Crimes and Mercies:
A Hidden Holocaust--Revealed
A Review of James Bacque's "Crimes and Mercies: The Fate of German Civilians Under Allied Occupation 1944-1950"
by Eric Blair
Canadian historian James Bacque's new book, "Crimes and Mercies" [Little, Brown], is a sequel to his 1989 work "Other Losses".
While the latter focused on the fate of millions of German POWs at the end of the Second World War, more than a million of whom the Allies deliberately left to die of a synergistic combination of disease, exposure, and starvation, his current book focuses largely on the grim, post-war fate of 60 million German civilians.
Published this September, "Crimes and Mercies" is over 300 pages in length. These include over 30 maps, photos, and illustrations; a foreword by historian and legal scholar, Alfred de Zayas, and an introduction by the author; eight chapters of text, as well as an index, bibliography, notes, and appendices.
But it is probably on page 131 that we find the epicenter of the book, and its seismic thesis; it is here, in a little, statistical chart, that Bacque's findings may be seen in a single glance.
TOTALS OF DEATHS
Expellees (1945-50) 2,100,000 6,000,000
Prisoners (1941-50) 1,500,000 2,000,000
Residents (1946-50) 5,700,000 5,700,000
Totals 9,300,000 13,700,000
"Expellees" refers to the 16,000,000 ethnic Germans who were driven from their ancestral homelands in Poland, Hungary, Czechoslovakia, and elsewhere in Europe, at war's end.
These included mostly women and children and elderly men who, with a few belongings in hand and running the gauntlet of deep, local animosity, set out upon the open road toward the rump state of Germany.
"Prisoners" are, of course, the German POWs, the subject of Bacque's first book.
"Residents" here refers to the German civilian population that survived the Second World War.
According to Bacque, given the extraordinarly harsh conditions imposed upon them by the Allies (i.e., the British, French, Soviets, and Americans), at least 9.3 million and possibly as many as 13.7 million Germans, had, by 1950, needlessly died as a result.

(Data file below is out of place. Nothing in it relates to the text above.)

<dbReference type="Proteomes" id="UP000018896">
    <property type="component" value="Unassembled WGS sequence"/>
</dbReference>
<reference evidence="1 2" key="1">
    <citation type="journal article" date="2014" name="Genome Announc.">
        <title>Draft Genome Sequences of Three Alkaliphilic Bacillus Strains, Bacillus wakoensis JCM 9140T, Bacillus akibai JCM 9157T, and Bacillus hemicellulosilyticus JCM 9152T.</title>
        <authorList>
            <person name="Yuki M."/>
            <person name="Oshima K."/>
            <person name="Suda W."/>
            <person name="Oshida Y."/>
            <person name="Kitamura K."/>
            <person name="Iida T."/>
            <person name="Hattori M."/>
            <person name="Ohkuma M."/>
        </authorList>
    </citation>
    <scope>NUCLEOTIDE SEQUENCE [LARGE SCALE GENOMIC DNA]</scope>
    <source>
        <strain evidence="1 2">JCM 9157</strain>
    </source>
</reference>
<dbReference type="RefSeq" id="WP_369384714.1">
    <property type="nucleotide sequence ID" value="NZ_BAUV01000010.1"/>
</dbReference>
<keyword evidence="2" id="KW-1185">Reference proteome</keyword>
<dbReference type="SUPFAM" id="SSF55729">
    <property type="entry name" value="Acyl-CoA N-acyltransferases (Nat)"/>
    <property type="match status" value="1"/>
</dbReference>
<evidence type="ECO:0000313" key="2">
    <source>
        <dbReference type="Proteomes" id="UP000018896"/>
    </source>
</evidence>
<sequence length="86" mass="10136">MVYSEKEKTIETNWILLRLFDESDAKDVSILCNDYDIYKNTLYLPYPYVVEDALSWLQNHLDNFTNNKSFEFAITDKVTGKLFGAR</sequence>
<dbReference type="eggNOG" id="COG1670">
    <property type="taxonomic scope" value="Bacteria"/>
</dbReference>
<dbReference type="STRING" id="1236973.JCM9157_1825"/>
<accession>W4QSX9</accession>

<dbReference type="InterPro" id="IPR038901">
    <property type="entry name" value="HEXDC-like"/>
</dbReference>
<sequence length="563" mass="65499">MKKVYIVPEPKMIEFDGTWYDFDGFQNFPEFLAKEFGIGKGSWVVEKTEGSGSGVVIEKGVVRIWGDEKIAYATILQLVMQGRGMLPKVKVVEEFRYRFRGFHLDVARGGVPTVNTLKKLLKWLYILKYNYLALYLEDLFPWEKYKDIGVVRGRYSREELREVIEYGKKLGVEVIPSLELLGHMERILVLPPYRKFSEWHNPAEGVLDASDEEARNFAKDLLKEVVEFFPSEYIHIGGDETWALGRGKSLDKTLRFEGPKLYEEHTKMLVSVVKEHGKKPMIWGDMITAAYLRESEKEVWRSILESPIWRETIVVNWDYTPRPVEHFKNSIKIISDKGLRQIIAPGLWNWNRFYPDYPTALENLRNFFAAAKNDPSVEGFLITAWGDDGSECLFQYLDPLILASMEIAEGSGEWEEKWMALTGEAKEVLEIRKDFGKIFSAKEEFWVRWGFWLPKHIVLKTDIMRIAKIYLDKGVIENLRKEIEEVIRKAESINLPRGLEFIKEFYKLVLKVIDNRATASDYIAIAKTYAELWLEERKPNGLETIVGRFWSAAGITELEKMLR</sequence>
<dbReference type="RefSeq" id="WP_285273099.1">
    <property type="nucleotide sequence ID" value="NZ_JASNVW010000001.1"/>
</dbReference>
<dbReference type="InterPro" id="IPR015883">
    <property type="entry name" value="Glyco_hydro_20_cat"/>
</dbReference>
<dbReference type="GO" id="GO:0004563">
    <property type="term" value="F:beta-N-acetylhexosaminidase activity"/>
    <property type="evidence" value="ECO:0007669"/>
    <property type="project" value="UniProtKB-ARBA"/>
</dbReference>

He writes: "This is many more Germans than died in battle, air raids and concentration camps during the war. Millions of these people slowly starved to death in front of the victors' eyes every day for years."
Adding: "These deaths have never been honestly reported by either the Allies or the German government."
It is this dishonesty, which is also part silence, part indifference, part anti-German animus, as well as corrupt scholarship, that Bacque intends to remedy with the present volume.
Weaving in and out of the central storyline are a number of recurring motifs.
There is the exposure of the unabashed inhumanity of the Allied leadership: Roosevelt, Churchill, Stalin, and De Gaulle.
But it is the U.S. Treasury Secretary, Henry Morgenthau, Jr., who is the arch-villain of the piece, the one who hatched the serpent's egg: the vicious, vengeful Morgenthau Plan for the post-war "pastoralization" (read: the de-industrialization and abject subjugation) of the German people.
Devised, "cancelled," then implemented via the punitive directive JCS/1067, the Morgenthau Plan wreaked havoc on the German economy and, by extension, the fragile European economy.
Because of it, post-war reconstruction in Germany was delayed until late 1948; by which time millions of German civilians had already perished.
By starkest contrast, the hero of the book--and to whom it is dedicated--is Herbert Hoover.
It was Hoover who, in a spirit of Christian charity and true to his Quaker roots, led a worldwide food relief effort during the post-war era; saving, in the process, Bacque claims, probably as many as 800 million lives; a headspinner in a history book full of such daunting statistics.
Hoover also lobbied for a food program to relieve the desperate conditions inside Germany, which, along with the Marshall Plan, helped put an end to the Morgenthau nightmare and rescued literally millions of people from a slow, agonizing death.
Bacque also shines a hard light on the Western media, from the "New York Times" on down, for concealing or outrightly denying the Allies' complicity in numerous atrocities; on their craven betrayal of the anti-Hitler German resistance, the anti-Soviet Cossacks, and the Free Poles; and on the hideous cruelties they, as victors, inflicted on weak, defenceless, but fearless, Germen women seeking to help ill and starving husbands interned in Allied POW camps.
Bacque's determination to shine a hard light on some long-hidden and neglected truths regarding the Western Allies and their often inglorious actions during and after World War Two will, as sure as night follows day, provoke the animus of the coterie of mythologists who have dined out on simplistic notions of Allied heroism and decency--and exclusively German villainy--for the past half-century.
Recalling his bumpy ride following the release of "Other Losses", historian James Bacque expects that a firestorm will likewise follow the publication of "Crimes and Mercies".
Up in Canada, in the letters page of the "Toronto Globe and Mail", a debate has already begun; and signs of bitchery, if not nastiness, are already evident.
But what is encouraging is that Bacque also fully expects that the truth about this tragic page of German history will at long last be made known.